Comments on Travel Management; Designated Routes and Areas for Motor Vehicle Use

Printed in Federal Register / Vol. 69, No. 135 7/15/04 Proposed Rules

The most important part of this long, seemingly unorganized and wordy document for me is the "Specific criteria for designation of trails and areas", section 212.55 (๐Ÿ‘, page 42387.

The key term used at the end of the first paragraph is "minimizing". A more fair and unbiased term might be " a reasonable balance between motorized use " or "acceptable level of impact". However, any of these terms are subjective and hard to quantify. The rules still leave it up to the responsible official to decide what is the minimum and to make the decision.

The third paragraph, in column 6, states that the criteria are the objectives to be used in evaluation rather than "required outcomes". I would assume the term "required outcomes" to mean that the known public demand for ORV routes or use studies such as a State recreation needs study, which identify needs, are not to be considered as a valid criteria for establishing a certain number of motorized trail miles. As wordy as this document is, I think a little more explanation of this would be warranted and reasonable.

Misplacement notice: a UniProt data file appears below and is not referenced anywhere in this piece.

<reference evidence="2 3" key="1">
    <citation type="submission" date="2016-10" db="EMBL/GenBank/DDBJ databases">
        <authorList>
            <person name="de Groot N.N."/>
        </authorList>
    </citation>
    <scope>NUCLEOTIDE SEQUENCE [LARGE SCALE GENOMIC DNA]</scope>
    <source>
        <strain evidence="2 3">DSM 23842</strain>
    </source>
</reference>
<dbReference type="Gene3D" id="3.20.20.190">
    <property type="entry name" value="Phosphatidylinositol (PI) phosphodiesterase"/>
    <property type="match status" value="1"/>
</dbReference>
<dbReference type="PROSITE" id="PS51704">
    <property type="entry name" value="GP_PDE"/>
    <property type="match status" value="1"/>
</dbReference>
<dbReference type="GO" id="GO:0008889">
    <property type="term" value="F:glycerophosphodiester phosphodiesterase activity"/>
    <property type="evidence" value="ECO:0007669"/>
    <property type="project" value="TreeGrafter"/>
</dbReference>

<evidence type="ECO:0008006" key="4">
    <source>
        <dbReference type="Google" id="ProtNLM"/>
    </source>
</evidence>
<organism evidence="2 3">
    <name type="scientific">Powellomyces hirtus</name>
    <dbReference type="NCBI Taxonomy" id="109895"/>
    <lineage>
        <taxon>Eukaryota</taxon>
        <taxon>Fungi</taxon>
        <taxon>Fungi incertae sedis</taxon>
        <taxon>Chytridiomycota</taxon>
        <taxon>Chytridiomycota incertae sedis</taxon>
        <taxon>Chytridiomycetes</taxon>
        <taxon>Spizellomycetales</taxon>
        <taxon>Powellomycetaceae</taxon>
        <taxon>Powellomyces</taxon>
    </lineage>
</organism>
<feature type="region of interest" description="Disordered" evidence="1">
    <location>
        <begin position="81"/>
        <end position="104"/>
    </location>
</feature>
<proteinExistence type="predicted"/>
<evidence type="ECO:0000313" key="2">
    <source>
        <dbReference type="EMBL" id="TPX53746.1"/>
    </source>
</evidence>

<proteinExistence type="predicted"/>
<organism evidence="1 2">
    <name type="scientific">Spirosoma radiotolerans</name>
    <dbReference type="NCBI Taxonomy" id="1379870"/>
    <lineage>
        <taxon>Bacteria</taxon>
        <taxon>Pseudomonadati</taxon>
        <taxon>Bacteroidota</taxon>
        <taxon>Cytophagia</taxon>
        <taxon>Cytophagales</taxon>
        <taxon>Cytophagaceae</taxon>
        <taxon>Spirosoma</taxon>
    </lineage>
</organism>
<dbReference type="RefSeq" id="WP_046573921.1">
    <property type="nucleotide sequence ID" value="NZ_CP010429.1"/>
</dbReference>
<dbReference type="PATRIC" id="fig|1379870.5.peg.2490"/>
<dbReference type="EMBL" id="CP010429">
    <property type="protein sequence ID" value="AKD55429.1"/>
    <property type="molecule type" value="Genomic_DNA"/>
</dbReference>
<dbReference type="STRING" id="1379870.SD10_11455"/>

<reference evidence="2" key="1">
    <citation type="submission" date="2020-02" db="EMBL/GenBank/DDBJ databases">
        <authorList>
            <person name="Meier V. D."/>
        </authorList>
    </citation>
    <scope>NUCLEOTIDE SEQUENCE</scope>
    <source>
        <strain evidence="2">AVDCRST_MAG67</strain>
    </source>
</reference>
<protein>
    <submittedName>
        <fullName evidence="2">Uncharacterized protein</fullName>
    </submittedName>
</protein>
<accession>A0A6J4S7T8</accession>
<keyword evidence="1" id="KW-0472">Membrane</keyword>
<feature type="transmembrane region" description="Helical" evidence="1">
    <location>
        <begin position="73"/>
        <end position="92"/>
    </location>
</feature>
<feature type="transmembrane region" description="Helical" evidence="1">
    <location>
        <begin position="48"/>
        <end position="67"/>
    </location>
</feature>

The next sentence states that Section 3 of Executive Order 11644 "does not establish the primacy or subservience of any particular use relative to other uses of trails and areas." However, in the next paragraph, the example given is quite biased and could easily taken out of context. The example suggests that the pertinent criteria to designate a trail or area as motorized could be that "there would be no measurable or appreciable effects on National Forest System resources or other uses, as in a dry location where the soil is stable, there are few or no other uses, and there are limited wildlife concerns." This is a highly biased statement, loaded with value judgments and definitely contradicts the previous non-biased direction. One could interpret this to mean that if the effect could be measured, then the use would not be allowed. So if a rut were made, even one inch deep, that could be measured, so the use would not be allowed. Moreover, if a trail is now not motorized, the primary use would be say hiking, then it could not be considered for motorized use, even if it was only hiked once a year by one person. Rather than "limited" wildlife concerns, "significant" might be less biased. The non-motorized use issue is mentioned again later in the paragraph; where it states that the trail might not be designated as motorized because the existing use is hiking. It does qualify this statement by saying "other uses that could not be mitigated". The term "mitigated" might be explained by an example such as " The change in use might be mitigated by a better hiker route developed in on the other side of the ridge."